Last fall Augusta Sign Company was contracted to make a low profile entrance sign for a home in historic Rockbridge County, Virginia. The customer wanted a carved wood sign. He had found us on a Google search and liked a few of the black and white carved cedar signs we had manufactured for other customers, so we agreed on a design and the cost came to about $2,000.
I found the customer had a similar living situation as my family, where two families are sharing the same house. In their case, a mother/mother-in-law resided with them, in ours its a father/father-in-law situation. The customer recently built a new home and the customer’s mom dreamed of having a nice entry sign with the name of the property and address. These signs are very commonplace and popular here in Virginia, and I remember reading a magazine article decades ago that you can actually increase the value of your country property by giving it a name! After learning about his mother’s sign idea, my customer was excited about getting the new sign up by Christmas.
A carved or sandblasted wood sign generally takes approximately 6-8 weeks to complete, especially if there are posts and installation involved like in this particular case. After receiving a deposit and final proof approval, I ordered a cedar blank and cut the outside shape with a jig saw, and had the V-carved letters cut on both sides with a CNC router. The next step was to thoroughly sand the panel, ease over the outside edges of the sign and then prime with a stain-killing exterior oil-based primer. Once the primer was dry, I chose to use an oil-base sign enamel for the background finish and then lettered the recessed lettering with a squirrel-hair lettering quill and black lettering enamel.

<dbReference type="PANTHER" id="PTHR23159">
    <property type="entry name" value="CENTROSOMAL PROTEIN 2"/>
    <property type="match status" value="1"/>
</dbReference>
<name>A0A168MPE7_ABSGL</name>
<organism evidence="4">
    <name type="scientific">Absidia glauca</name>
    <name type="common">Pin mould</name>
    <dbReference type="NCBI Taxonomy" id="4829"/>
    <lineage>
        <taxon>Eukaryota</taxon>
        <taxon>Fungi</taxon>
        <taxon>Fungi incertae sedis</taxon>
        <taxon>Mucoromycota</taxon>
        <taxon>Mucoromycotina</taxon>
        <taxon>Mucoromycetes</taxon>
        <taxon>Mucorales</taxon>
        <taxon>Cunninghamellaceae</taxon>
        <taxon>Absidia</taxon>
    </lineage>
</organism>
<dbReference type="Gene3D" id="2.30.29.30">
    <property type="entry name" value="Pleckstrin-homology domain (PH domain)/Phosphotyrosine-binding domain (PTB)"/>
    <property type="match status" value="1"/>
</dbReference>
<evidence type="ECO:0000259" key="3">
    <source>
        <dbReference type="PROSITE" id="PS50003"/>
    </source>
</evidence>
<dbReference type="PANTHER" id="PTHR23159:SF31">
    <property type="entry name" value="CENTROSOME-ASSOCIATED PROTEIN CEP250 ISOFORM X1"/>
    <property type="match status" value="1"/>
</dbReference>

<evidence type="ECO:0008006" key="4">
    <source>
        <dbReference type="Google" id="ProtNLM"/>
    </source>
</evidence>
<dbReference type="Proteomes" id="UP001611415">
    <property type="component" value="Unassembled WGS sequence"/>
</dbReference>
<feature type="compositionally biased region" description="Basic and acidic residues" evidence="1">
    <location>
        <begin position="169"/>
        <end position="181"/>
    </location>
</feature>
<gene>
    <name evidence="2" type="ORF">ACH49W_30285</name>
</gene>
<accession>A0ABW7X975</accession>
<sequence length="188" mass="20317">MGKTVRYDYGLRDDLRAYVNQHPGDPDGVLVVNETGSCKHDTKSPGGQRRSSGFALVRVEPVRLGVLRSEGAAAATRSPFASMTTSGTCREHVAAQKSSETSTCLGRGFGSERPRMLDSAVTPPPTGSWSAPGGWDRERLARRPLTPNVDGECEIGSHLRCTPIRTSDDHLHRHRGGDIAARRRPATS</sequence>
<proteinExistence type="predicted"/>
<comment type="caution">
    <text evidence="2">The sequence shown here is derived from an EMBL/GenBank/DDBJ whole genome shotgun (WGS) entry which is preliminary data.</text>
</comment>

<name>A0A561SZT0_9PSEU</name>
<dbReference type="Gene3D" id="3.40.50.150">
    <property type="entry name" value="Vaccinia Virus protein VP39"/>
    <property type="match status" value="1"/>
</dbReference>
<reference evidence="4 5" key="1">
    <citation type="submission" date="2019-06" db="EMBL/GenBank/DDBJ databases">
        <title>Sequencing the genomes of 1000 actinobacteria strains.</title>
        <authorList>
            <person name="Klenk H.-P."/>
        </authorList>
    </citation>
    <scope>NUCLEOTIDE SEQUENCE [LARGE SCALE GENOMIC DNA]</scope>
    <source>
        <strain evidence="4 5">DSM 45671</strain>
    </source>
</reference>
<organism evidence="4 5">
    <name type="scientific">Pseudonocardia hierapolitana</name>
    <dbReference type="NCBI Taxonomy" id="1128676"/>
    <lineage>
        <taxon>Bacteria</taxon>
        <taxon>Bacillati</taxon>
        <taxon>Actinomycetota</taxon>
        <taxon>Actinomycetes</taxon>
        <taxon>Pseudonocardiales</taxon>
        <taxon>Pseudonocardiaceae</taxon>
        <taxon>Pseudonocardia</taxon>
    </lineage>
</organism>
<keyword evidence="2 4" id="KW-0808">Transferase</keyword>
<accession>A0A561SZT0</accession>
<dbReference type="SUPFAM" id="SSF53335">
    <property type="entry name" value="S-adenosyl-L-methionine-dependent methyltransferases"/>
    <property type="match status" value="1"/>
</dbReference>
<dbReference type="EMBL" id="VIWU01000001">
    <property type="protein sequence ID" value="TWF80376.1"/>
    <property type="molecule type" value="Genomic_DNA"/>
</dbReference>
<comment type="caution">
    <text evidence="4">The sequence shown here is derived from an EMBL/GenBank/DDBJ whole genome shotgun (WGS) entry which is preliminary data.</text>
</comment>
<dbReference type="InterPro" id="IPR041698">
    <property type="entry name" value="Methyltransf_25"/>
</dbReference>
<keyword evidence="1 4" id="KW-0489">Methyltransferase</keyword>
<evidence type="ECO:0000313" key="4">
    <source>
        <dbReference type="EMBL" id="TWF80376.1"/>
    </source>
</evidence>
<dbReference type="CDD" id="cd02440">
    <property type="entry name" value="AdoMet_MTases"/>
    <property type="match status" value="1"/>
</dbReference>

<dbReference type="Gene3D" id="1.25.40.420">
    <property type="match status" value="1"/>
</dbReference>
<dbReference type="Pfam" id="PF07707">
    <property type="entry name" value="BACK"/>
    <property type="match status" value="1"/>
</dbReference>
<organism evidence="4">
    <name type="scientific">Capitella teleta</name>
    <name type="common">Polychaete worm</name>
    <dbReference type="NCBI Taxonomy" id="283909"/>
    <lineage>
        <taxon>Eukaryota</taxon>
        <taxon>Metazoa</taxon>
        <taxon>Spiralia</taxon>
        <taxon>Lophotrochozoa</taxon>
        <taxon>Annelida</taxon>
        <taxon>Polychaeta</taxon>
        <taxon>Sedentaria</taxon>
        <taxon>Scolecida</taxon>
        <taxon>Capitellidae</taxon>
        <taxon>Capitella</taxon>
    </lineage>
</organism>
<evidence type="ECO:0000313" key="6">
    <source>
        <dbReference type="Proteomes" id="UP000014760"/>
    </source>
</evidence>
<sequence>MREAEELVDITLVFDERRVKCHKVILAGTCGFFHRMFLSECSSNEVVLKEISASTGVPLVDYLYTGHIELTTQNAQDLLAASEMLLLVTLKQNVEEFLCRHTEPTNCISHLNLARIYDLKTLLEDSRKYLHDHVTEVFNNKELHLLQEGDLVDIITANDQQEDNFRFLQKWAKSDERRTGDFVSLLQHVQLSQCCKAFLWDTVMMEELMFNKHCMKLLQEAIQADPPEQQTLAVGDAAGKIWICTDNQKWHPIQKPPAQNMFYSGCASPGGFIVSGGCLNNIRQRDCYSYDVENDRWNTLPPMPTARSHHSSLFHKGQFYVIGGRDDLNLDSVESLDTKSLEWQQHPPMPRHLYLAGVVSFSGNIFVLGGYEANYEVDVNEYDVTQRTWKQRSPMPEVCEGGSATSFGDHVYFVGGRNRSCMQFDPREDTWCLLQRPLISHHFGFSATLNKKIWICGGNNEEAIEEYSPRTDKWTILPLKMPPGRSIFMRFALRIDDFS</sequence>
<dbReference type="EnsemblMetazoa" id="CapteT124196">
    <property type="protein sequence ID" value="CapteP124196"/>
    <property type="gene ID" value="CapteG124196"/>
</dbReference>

The customer liked the look of an iron scroll bracket, so I ordered a standard black 36″ wide bracket which conformed well to the 30″ wide wood sign that would hang below. I inserted 2 stainless steel eye bolts and epoxied them into the cedar. I fastened the scroll bracket to the custom 4X4 post I made. The custom post was adorned with a nice CNC-turned cedar ball finial at the top and included a build-out portion at the bottom to give it more meat at the base.
After having the underground utilities marked, I dug a 42″ deep hole and planted the sign post in 800 pounds of concrete to keep it plumb. The rural area gets lots of wind so I wanted to make sure the sign and post could endure years of harsh environmental treatment. The cedar wood should last a lifetime, but will need maintenance to keep it looking like new every 5-10 years or so. The treated post should last at least 30 years and probably more, and the iron bracket and stainless steel hardware should easily last a lifetime.
My customer was very happy to see the sign installed by Christmas and I am sure his mom was too!
If you are interested in having a custom carved cedar sign designed and fabricated for your home or business, please contact Mark Hackley at 540-943-9818, or e-mail him at email@example.com.